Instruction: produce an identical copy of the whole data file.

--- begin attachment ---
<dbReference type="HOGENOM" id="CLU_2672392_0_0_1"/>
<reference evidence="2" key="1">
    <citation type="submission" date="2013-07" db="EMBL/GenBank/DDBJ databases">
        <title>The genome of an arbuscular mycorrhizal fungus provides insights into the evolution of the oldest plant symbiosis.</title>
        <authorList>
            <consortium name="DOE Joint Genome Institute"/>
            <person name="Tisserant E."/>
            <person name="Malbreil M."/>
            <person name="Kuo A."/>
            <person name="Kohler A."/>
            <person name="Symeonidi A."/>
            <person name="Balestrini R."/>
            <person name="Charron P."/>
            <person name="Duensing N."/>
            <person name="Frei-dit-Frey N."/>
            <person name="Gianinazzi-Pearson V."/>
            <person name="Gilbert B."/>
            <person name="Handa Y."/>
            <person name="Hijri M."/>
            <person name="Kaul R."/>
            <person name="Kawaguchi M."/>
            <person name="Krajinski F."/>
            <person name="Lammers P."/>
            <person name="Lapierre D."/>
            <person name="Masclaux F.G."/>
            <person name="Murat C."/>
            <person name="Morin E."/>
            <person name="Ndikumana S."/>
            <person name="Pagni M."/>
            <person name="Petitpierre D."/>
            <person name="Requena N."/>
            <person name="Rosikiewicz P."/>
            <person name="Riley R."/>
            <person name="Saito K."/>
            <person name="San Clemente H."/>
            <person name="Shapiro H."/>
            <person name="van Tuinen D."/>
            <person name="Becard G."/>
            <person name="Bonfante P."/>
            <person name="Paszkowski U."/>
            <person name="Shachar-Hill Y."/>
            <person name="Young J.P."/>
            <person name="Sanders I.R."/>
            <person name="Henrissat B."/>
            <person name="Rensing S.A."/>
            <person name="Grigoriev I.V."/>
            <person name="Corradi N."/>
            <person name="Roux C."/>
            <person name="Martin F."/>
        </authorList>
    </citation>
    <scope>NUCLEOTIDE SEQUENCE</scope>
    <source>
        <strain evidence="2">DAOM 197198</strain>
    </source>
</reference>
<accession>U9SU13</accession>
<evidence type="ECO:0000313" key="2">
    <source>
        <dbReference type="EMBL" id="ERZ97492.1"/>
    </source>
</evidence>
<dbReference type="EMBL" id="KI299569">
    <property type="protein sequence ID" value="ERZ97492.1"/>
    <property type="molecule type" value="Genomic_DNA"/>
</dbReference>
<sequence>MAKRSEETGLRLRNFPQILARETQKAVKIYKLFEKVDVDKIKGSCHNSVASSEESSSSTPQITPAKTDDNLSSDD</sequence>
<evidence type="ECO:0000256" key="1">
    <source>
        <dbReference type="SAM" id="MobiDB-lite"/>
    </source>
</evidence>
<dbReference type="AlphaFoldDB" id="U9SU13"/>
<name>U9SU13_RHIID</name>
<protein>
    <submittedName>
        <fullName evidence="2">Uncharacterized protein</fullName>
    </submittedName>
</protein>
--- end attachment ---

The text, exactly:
<dbReference type="HOGENOM" id="CLU_2672392_0_0_1"/>
<reference evidence="2" key="1">
    <citation type="submission" date="2013-07" db="EMBL/GenBank/DDBJ databases">
        <title>The genome of an arbuscular mycorrhizal fungus provides insights into the evolution of the oldest plant symbiosis.</title>
        <authorList>
            <consortium name="DOE Joint Genome Institute"/>
            <person name="Tisserant E."/>
            <person name="Malbreil M."/>
            <person name="Kuo A."/>
            <person name="Kohler A."/>
            <person name="Symeonidi A."/>
            <person name="Balestrini R."/>
            <person name="Charron P."/>
            <person name="Duensing N."/>
            <person name="Frei-dit-Frey N."/>
            <person name="Gianinazzi-Pearson V."/>
            <person name="Gilbert B."/>
            <person name="Handa Y."/>
            <person name="Hijri M."/>
            <person name="Kaul R."/>
            <person name="Kawaguchi M."/>
            <person name="Krajinski F."/>
            <person name="Lammers P."/>
            <person name="Lapierre D."/>
            <person name="Masclaux F.G."/>
            <person name="Murat C."/>
            <person name="Morin E."/>
            <person name="Ndikumana S."/>
            <person name="Pagni M."/>
            <person name="Petitpierre D."/>
            <person name="Requena N."/>
            <person name="Rosikiewicz P."/>
            <person name="Riley R."/>
            <person name="Saito K."/>
            <person name="San Clemente H."/>
            <person name="Shapiro H."/>
            <person name="van Tuinen D."/>
            <person name="Becard G."/>
            <person name="Bonfante P."/>
            <person name="Paszkowski U."/>
            <person name="Shachar-Hill Y."/>
            <person name="Young J.P."/>
            <person name="Sanders I.R."/>
            <person name="Henrissat B."/>
            <person name="Rensing S.A."/>
            <person name="Grigoriev I.V."/>
            <person name="Corradi N."/>
            <person name="Roux C."/>
            <person name="Martin F."/>
        </authorList>
    </citation>
    <scope>NUCLEOTIDE SEQUENCE</scope>
    <source>
        <strain evidence="2">DAOM 197198</strain>
    </source>
</reference>
<accession>U9SU13</accession>
<evidence type="ECO:0000313" key="2">
    <source>
        <dbReference type="EMBL" id="ERZ97492.1"/>
    </source>
</evidence>
<dbReference type="EMBL" id="KI299569">
    <property type="protein sequence ID" value="ERZ97492.1"/>
    <property type="molecule type" value="Genomic_DNA"/>
</dbReference>
<sequence>MAKRSEETGLRLRNFPQILARETQKAVKIYKLFEKVDVDKIKGSCHNSVASSEESSSSTPQITPAKTDDNLSSDD</sequence>
<evidence type="ECO:0000256" key="1">
    <source>
        <dbReference type="SAM" id="MobiDB-lite"/>
    </source>
</evidence>
<dbReference type="AlphaFoldDB" id="U9SU13"/>
<name>U9SU13_RHIID</name>
<protein>
    <submittedName>
        <fullName evidence="2">Uncharacterized protein</fullName>
    </submittedName>
</protein>